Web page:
European stock markets rebounded Friday, one day after a series of terrorist blasts in London’s transportation system rattled the region’s markets. Insurance and travel-related stocks regained some of the ground they lost one day earlier.
The British pound, pushed to a 19-month low Thursday, was still near that level. The FTSE 100 rose 1.4 percent, while Germany’s DAX was up 1.5 percent and the CAC 40 benchmark index in Paris rose 1.9 percent.
Shares of British Airways rose after falling more than 4 percent a day earlier. Hotels group Hilton also rose after a drop of 3.3 percent, and insurer Allianz was higher in Frankfurt after its loss of 2.7 percent. Shares of Munich Re, the world’s biggest reinsurer, also gained after a loss of 2.4 percent.
The British pound was at $1.7407, down from $1.7425 in late New York trading Thursday. Earlier Thursday, the pound dropped to $1.7403, its lowest point since December 2003.
On Thursday, morning rush-hour explosions shook the city’s subway and ripped apart a double-decker bus in the deadliest terror attacks on London since World War II. Police have said scores of people were killed and about 700 injured.
But analysts said market recoveries later in the day Thursday suggested the economic effects would be brief.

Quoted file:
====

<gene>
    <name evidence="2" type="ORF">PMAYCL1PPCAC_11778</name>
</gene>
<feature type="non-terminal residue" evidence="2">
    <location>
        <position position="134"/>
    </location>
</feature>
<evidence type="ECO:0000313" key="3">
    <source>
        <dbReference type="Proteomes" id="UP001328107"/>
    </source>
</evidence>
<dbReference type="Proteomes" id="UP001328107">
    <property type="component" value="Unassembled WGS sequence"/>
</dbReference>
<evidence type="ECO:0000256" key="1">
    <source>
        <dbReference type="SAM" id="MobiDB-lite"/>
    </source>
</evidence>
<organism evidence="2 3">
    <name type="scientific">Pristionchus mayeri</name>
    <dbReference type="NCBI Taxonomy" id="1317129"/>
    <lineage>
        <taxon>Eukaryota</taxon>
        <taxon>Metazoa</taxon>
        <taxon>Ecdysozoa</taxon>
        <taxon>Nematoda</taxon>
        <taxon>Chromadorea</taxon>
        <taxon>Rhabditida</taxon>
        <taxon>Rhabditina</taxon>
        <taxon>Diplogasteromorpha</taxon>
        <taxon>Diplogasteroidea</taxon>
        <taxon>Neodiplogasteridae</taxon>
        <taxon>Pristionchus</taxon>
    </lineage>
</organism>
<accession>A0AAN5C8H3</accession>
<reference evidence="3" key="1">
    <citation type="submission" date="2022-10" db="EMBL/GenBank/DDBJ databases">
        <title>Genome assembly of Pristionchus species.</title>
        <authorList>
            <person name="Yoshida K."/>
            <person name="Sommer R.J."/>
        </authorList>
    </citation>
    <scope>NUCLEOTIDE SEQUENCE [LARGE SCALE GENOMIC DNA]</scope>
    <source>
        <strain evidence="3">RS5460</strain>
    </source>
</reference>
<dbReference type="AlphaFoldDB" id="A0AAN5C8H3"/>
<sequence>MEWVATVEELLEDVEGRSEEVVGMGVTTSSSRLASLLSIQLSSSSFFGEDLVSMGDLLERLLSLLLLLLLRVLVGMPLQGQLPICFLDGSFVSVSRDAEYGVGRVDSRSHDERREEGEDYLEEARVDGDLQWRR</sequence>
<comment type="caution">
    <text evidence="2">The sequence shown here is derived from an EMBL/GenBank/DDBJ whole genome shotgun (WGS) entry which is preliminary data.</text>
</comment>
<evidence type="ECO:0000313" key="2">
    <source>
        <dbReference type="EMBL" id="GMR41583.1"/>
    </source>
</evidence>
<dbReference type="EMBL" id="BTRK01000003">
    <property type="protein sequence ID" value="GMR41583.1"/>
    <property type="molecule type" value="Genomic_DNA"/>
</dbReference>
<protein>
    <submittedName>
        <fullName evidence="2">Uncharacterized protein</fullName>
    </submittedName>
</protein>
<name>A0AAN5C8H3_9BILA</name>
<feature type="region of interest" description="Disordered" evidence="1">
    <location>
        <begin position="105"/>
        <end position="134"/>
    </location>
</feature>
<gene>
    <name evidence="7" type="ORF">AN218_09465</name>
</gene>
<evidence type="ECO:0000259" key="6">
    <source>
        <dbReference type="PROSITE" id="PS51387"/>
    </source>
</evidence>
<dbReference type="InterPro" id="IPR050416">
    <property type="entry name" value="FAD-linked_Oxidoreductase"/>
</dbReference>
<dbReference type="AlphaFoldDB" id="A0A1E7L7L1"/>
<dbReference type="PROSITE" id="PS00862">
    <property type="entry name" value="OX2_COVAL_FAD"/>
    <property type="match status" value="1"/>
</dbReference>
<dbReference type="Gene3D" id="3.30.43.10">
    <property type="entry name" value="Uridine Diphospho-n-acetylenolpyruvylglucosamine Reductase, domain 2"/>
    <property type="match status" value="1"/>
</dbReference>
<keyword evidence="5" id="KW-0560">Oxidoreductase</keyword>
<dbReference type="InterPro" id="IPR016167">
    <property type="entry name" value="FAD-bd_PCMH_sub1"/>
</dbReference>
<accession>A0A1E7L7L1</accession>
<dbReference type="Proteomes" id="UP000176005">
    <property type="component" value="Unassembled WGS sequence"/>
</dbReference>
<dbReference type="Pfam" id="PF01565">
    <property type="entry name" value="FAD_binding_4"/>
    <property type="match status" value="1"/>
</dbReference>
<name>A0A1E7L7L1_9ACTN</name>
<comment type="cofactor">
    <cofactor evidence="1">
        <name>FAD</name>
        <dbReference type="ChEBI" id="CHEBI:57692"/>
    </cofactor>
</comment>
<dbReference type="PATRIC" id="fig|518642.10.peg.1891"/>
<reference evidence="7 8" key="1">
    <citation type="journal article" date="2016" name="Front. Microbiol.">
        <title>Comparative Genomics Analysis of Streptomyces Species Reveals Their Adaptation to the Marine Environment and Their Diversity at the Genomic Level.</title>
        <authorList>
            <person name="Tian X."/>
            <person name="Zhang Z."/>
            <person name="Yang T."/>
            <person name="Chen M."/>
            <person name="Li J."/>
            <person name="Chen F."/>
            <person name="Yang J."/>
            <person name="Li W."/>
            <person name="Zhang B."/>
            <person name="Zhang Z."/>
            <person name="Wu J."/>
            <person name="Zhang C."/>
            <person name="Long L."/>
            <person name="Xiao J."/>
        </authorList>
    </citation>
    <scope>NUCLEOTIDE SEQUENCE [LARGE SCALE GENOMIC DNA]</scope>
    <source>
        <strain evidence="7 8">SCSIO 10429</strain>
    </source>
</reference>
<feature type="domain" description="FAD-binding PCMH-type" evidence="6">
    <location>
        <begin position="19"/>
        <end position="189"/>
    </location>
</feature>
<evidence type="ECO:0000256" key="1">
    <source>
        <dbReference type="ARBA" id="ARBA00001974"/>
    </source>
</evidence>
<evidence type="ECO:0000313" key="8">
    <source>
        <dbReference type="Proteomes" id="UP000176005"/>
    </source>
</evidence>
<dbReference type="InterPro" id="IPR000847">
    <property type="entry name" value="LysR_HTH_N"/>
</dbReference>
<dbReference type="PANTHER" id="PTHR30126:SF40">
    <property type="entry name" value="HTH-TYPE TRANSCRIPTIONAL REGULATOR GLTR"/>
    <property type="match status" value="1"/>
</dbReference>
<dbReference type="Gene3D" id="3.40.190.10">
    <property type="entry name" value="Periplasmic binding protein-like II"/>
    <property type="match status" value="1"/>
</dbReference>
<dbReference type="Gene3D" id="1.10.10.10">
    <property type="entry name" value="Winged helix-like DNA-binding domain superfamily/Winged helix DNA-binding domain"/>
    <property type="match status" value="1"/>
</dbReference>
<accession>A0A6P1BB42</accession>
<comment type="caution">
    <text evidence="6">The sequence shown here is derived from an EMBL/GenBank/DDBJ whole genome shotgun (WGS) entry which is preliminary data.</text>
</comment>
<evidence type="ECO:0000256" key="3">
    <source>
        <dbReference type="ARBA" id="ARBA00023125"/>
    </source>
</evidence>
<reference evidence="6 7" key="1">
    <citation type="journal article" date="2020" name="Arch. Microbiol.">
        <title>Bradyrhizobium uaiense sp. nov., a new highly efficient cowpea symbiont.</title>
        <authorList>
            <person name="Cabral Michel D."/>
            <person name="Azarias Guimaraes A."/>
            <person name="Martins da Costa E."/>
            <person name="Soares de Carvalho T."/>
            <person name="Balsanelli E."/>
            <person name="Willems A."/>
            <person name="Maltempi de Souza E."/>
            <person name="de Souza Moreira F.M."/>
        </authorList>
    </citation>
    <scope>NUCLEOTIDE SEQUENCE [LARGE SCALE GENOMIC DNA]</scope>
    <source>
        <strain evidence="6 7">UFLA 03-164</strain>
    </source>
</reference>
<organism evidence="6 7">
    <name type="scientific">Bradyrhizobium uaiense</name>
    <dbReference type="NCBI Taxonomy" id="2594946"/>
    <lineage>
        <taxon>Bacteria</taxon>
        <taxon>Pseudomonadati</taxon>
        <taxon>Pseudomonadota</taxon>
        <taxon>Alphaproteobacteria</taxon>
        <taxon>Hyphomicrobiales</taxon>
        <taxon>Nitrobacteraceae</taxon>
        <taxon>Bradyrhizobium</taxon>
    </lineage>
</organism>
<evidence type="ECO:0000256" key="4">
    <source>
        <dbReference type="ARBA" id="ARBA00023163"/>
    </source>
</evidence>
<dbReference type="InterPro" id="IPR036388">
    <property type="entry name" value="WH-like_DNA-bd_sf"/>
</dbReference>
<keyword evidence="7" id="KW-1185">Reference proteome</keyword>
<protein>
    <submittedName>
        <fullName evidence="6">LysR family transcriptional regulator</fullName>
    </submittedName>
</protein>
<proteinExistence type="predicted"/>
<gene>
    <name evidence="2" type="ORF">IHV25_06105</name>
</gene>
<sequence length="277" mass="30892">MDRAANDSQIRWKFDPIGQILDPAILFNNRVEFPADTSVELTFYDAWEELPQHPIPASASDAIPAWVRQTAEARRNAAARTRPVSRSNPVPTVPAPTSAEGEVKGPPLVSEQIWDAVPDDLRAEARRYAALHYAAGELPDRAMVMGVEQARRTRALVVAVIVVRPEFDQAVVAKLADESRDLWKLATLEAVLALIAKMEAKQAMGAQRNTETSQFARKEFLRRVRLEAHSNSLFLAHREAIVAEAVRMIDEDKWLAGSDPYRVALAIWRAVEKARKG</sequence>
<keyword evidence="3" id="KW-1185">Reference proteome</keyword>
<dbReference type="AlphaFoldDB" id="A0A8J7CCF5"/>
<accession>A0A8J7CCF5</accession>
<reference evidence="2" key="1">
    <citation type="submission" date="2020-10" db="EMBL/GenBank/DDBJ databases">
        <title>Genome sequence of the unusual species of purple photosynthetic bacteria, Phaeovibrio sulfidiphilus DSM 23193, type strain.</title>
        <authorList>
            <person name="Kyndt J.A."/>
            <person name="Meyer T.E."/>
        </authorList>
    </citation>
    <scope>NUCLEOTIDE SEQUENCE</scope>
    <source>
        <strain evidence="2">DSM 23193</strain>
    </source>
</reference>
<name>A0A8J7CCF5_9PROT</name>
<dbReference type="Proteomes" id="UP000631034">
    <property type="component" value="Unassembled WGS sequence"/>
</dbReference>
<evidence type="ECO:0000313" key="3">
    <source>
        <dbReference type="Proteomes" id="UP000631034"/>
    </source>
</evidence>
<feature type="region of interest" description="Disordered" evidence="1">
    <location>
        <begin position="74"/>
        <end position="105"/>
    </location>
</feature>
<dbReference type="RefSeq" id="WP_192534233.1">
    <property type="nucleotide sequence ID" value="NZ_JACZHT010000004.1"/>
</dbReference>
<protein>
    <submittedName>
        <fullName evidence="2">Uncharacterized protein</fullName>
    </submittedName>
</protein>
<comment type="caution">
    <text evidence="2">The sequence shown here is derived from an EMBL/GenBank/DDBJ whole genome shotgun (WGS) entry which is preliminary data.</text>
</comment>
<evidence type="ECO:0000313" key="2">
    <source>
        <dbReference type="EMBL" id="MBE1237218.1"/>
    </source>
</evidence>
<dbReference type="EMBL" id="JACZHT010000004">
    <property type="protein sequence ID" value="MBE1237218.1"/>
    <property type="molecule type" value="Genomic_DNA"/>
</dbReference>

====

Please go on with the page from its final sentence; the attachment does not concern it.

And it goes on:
RBS Financial Markets economist Ross Walker said the reaction was “mature and quite rational” and noted that markets recovered much of their losses as police and emergency services gained control of the situation late Thursday.
The Bank of England went ahead with its monthly interest rate-setting meeting as planned, keeping the cost of borrowing at 4.75 percent.
European Central Bank President Jean-Claude Trichet, speaking after the bank announced it would hold its main interest rate at 2 percent, said he did not believe the attacks “will have any serious impact” on markets in the long term.
Trichet said he had spoken with U.S. Federal Reserve Chairman Alan Greenspan and Bank of England head Mervyn King and concluded that financial systems were working normally. The Bank of England also kept its key rate steady Thursday at 4.75 percent.
“We are alert, we are vigilant, we are monitoring all developments,” he said. But he added he saw “no particular information” calling for action.